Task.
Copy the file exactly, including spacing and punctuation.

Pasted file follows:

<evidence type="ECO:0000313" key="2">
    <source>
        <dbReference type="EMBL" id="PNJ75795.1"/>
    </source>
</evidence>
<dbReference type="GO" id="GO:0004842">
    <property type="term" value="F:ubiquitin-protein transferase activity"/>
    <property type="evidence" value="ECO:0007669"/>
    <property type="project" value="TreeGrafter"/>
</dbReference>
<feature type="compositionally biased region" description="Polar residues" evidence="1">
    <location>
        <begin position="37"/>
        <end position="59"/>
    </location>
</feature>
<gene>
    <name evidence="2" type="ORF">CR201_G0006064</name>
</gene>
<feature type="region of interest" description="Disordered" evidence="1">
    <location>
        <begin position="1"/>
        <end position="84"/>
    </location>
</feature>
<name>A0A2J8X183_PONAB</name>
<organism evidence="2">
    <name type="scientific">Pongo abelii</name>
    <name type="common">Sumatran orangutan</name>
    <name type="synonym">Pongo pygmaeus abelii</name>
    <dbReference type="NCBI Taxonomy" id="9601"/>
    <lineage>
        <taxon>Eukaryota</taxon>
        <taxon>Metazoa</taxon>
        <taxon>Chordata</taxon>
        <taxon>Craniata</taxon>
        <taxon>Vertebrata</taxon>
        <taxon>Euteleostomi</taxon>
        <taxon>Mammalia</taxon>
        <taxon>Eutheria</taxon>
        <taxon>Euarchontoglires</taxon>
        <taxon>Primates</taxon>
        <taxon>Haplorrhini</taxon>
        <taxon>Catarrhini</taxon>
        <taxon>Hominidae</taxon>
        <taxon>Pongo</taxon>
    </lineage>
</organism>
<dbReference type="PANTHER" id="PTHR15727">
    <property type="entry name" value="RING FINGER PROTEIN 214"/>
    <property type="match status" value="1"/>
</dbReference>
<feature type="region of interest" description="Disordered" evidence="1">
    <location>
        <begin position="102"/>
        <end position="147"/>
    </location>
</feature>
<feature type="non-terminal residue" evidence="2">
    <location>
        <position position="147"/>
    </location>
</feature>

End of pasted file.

<evidence type="ECO:0000313" key="2">
    <source>
        <dbReference type="EMBL" id="PNJ75795.1"/>
    </source>
</evidence>
<dbReference type="GO" id="GO:0004842">
    <property type="term" value="F:ubiquitin-protein transferase activity"/>
    <property type="evidence" value="ECO:0007669"/>
    <property type="project" value="TreeGrafter"/>
</dbReference>
<feature type="compositionally biased region" description="Polar residues" evidence="1">
    <location>
        <begin position="37"/>
        <end position="59"/>
    </location>
</feature>
<gene>
    <name evidence="2" type="ORF">CR201_G0006064</name>
</gene>
<feature type="region of interest" description="Disordered" evidence="1">
    <location>
        <begin position="1"/>
        <end position="84"/>
    </location>
</feature>
<name>A0A2J8X183_PONAB</name>
<organism evidence="2">
    <name type="scientific">Pongo abelii</name>
    <name type="common">Sumatran orangutan</name>
    <name type="synonym">Pongo pygmaeus abelii</name>
    <dbReference type="NCBI Taxonomy" id="9601"/>
    <lineage>
        <taxon>Eukaryota</taxon>
        <taxon>Metazoa</taxon>
        <taxon>Chordata</taxon>
        <taxon>Craniata</taxon>
        <taxon>Vertebrata</taxon>
        <taxon>Euteleostomi</taxon>
        <taxon>Mammalia</taxon>
        <taxon>Eutheria</taxon>
        <taxon>Euarchontoglires</taxon>
        <taxon>Primates</taxon>
        <taxon>Haplorrhini</taxon>
        <taxon>Catarrhini</taxon>
        <taxon>Hominidae</taxon>
        <taxon>Pongo</taxon>
    </lineage>
</organism>
<dbReference type="PANTHER" id="PTHR15727">
    <property type="entry name" value="RING FINGER PROTEIN 214"/>
    <property type="match status" value="1"/>
</dbReference>
<feature type="region of interest" description="Disordered" evidence="1">
    <location>
        <begin position="102"/>
        <end position="147"/>
    </location>
</feature>
<feature type="non-terminal residue" evidence="2">
    <location>
        <position position="147"/>
    </location>
</feature>